Over the weekend, I had a nice conversation with some of my peers in other law firm departments (Marketing, IT, and other administration leaders), about the American Association of Law Libraries’ (AALL) letter to Lexis, asking that Lexis cease their current sales requirement of tying Lexis Advance to non-related materials, including Law360, Lex Machina, print material, and other products. I think my colleague, Jean O’Grady did a great job covering this topic in her blog post, so I won’t re-hash the specifics of the letter. However, it is definitely an issue which those outside the law firm libraries should take notice, and be very concerned. This is something that affects the entire law firm, not just the law librarians.

When the discussion comes up with my peers in other departments, there’s a trend for them to begin talking about how much they like their law librarians, and librarians in general. I don’t want to discredit the likability of the library brand, but I did want to stress that this type of issue goes beyond the “love” of librarians, and centers on the core value of the law librarians to fight on behalf of their law firm’s interests. While I enjoy the “librarian love”, I would like to remind my administrative peers and law firm leadership that your librarians have million dollars in budget costs. Typically, the library budget comes in only behind the administrative budget of the IT department. Each year, we have to deal with vendors who want double-digit % increases while negotiating with law firm management who want to flatten the library budget every year. The librarian is there to do their due diligence on behalf of each office, practice area, and individual to make sure they have the right resources in order to perform their legal obligations while negotiating fair deals and insuring there’s no waste and duplication of resources. It should be no surprise to administrative teams that attorneys think that they need everything because of how much money they bring into the firm, and that everyone else should have their resources cut.

This specific situation with Lexis should bother our administrative peers because of how much Lexis has a choke-hold on Legal news. They own Law360, and have industry contractual control of many of the big newspapers and legal news publications (American Lawyer Media). So all those items now require you to pay hundreds of thousands of dollars (or millions) to buy Lexis Advance… whether you need it or not. Think of all the ALM products you would lose access to if you were a Westlaw only firm? All those CI materials you need… poof! AmLaw 100 & 200 info… gone. What Lexis is doing is harmful to the industry and makes no logical sense other than they are trying to prop up a product that cannot stand on its own.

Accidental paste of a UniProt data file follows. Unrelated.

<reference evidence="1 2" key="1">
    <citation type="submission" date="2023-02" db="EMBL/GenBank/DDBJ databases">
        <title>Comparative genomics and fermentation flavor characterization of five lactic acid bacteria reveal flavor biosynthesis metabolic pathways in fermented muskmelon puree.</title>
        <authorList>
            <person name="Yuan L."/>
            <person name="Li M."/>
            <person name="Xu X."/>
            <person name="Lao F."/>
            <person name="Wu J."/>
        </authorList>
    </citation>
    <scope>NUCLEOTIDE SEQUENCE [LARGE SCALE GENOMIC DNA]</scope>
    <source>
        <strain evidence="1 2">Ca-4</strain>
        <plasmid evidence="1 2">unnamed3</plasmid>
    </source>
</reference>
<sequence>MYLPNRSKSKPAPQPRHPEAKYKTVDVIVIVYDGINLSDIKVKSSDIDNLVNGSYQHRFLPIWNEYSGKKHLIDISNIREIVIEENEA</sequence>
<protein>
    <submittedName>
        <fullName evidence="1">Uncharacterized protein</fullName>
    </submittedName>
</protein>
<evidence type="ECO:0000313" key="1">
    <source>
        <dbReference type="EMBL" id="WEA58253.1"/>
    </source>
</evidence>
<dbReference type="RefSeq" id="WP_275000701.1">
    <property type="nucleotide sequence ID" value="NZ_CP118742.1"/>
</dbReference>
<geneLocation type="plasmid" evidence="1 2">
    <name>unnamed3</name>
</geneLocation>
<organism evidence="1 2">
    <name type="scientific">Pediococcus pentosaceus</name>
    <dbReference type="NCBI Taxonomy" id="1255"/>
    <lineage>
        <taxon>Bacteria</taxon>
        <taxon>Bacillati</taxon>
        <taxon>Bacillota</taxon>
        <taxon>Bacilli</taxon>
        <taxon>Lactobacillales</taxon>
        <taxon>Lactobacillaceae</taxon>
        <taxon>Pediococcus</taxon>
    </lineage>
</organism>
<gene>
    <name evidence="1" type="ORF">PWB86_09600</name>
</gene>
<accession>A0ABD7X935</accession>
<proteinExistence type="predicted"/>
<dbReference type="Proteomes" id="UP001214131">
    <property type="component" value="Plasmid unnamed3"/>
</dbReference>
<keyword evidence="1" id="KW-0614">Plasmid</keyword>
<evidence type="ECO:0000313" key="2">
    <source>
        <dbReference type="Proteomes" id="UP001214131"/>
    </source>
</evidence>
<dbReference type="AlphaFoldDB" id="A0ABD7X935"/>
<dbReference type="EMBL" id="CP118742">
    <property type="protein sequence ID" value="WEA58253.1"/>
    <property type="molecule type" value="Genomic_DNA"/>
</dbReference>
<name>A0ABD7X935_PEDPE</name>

The other thing to worry about is that Lexis is not the only vendor out there that is putting its toe in the water of requiring the purchase of one product in order to purchase an unrelated product. I know that most of my peers believe that “everything is online” so print purchasing is dead. This is both untrue, and a mistake on which to base your information purchasing strategy. While a number of things are online, it doesn’t always make sense to pay the premium costs of online access versus the providing of specialty print items to lawyers in niche practices. One of the biggest values of the law librarian is understanding when it makes sense to purchase specialty print over online materials. There can literally be a five or six-figure difference in costs on some of these subscriptions.

Again… librarians are great people, and usually very nice and polite, but law librarians are also bad asses who are looking out for their firm’s information and knowledge needs. Your librarian may not say this directly to you, so let me say it on behalf of all of us.